It's a well known fact that a sonic boom from something such as concord can shatter glass. I'm interested to know why a human is seemingly fine in the presence of the shockwave and yet the glass is completely destroyed?

EDIT: Rephrased: Why is glass the only or one of the only materials that actually completely shatters in the presence of a sonic boom?

  • $\begingroup$ The human may look fine on the outside, that doesn't mean there is no damage. Hearing loss, brain damage etc.. are known long term effects of high sound pressure events. "Shell shock" is not just a psychological phenomenon, it is now understood as being caused by physical injury to the brain. As for the glass... unlike humans that can be made as resilient as you like. $\endgroup$ – CuriousOne Jun 1 '16 at 22:17
  • $\begingroup$ Thanks for the reply, however i suppose what i'm trying to get at is why we don't specifically shatter or why glass is the only material that does in the presence of the boom! $\endgroup$ – Oliver Cohen Jun 1 '16 at 22:19
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    $\begingroup$ I was at Heathrow airport about 10 odd years ago, Concorde came in on it's normal flight path, low over the car park and set off every car alarm around. IT'S LOUD and you can feel it in your upper body. Glass might shatter due to resonance. $\endgroup$ – user108787 Jun 1 '16 at 22:34
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    $\begingroup$ We do "shatter", but initially we shatter on the inside, which is what leads to these internal injuries. The human skin is a very strong "bag" that keeps the internal organs contained, if you like. Make a similar bag around glass and it would behave the same: break on the inside but be contained. That's essentially what shatter resistant glass is. That ordinary glass is prone to cracking is related to the way it is being produced, which leaves strong internal tension behind (sometimes on purpose). Remove that tension by heat and chemical treatment and you get much tougher glass. $\endgroup$ – CuriousOne Jun 1 '16 at 22:39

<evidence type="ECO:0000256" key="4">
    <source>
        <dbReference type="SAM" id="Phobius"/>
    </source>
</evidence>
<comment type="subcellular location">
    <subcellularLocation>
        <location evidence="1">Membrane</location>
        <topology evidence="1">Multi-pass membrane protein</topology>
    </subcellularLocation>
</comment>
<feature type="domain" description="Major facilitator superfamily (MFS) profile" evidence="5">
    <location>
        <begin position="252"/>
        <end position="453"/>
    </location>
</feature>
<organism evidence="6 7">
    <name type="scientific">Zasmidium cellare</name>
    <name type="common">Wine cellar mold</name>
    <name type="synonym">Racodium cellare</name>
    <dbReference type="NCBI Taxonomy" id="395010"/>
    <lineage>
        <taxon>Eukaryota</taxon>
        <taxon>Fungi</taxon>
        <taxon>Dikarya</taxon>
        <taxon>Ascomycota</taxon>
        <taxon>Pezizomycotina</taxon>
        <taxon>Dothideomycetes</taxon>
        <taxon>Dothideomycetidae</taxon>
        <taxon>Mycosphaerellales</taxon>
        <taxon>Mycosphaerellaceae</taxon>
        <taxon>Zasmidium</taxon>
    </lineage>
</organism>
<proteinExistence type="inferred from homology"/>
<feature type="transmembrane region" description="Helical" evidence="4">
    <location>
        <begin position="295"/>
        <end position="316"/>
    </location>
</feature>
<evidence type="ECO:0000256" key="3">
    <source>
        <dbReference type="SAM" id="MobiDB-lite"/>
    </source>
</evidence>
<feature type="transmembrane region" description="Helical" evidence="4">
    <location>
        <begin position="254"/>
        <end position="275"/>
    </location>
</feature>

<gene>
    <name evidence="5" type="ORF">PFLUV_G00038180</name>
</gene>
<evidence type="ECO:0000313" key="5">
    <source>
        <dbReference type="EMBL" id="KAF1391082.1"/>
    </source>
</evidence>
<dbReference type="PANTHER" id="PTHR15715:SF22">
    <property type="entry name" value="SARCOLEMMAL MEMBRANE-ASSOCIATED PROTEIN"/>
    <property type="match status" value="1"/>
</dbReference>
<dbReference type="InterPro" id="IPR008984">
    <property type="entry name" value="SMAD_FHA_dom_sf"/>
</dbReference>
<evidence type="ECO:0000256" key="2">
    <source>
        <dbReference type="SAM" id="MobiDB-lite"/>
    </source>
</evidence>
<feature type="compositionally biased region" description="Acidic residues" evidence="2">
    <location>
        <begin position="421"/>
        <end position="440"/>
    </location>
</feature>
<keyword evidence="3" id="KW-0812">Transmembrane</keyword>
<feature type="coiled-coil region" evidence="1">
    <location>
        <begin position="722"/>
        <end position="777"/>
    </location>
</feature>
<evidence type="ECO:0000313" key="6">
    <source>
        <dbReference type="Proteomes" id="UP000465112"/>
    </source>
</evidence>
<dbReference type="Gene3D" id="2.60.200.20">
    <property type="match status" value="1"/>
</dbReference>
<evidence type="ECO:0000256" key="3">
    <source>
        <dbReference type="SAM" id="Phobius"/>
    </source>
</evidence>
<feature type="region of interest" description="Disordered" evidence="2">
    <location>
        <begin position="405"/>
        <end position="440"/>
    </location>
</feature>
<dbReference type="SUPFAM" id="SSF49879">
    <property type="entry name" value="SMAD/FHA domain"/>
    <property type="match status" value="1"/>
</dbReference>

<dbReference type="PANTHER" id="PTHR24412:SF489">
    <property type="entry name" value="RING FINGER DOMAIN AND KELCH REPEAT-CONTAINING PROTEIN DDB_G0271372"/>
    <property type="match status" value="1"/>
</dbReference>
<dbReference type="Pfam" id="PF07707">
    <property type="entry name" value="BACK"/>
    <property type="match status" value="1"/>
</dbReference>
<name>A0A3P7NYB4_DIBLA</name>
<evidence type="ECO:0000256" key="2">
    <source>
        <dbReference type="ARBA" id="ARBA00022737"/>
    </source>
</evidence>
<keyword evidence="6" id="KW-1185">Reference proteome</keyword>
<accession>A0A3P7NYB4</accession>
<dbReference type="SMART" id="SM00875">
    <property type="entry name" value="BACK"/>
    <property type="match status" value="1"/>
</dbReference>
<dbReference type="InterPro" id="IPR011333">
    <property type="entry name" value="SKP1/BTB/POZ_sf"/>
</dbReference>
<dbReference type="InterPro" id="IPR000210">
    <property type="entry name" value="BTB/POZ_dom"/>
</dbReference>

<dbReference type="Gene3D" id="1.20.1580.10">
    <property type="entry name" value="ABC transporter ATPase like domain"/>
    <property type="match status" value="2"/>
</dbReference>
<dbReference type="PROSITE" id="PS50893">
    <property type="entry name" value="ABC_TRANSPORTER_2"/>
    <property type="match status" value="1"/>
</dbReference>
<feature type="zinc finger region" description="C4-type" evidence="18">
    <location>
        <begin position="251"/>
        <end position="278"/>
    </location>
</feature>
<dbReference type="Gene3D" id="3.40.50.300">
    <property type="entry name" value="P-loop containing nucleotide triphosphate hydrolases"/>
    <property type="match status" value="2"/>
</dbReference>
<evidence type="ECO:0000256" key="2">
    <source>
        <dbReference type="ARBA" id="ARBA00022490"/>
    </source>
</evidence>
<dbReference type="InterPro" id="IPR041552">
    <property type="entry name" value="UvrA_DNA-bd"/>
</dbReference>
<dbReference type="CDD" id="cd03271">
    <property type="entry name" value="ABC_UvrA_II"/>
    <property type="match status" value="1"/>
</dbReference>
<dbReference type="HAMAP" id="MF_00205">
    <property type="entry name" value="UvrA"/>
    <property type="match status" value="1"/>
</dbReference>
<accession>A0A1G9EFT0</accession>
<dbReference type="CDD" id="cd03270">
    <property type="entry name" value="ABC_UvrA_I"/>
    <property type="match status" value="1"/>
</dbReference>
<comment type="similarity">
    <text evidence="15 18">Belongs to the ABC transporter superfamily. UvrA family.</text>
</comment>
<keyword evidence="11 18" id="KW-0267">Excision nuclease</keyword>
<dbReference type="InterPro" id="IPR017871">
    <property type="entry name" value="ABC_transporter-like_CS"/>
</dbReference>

• $\begingroup$ Sorry, I wrongly attributed glass shattering to resonances, I was half asleep, I meant overpressure. As well as Floris' answer, this might help: en.m.wikipedia.org/wiki/Sonic_boom $\endgroup$ – user108787 Jun 1 '16 at 23:15

The effect you noticed is a function of strength and size.

When you have a large window, and a sonic boom comes along, a relatively small pressure difference can set up very large tensile forces in the surface of the glass (especially if the shock wave cannot easily "go around the back" of the glass). When there is a bending stress, all you need is a small (surface) crack to act as a stress concentrator and you will get crack initiation: and once the crack is initiated, it will propagate as long as the stress is maintained*).

This very simplistic answer shows there are several differences between windows and humans:

  1. size: the human is small relative to the wavelength of the boom: this means there will be less opportunity to build up stress, as pressure is "all around"
  2. elasticity: when you are hit with a shock wave, your lungs will collapse very slightly (your chest compresses) but that doesn't hurt anything; by contrast, the glass tries to resist the motion and builds up stress
  3. compressibility: you are mostly made of water, which is highly incompressible. A sonic wave will hardly compress anything made of water - but it can deflect glass when there is just air behind it.

The notable exception to all the above is the ear: there is an enclosed air pocket behind your ear drums, and the ear drum will move violently back as the shock wave hits. This can do permanent damage to the structure of the ear, including rupture of the ear drum.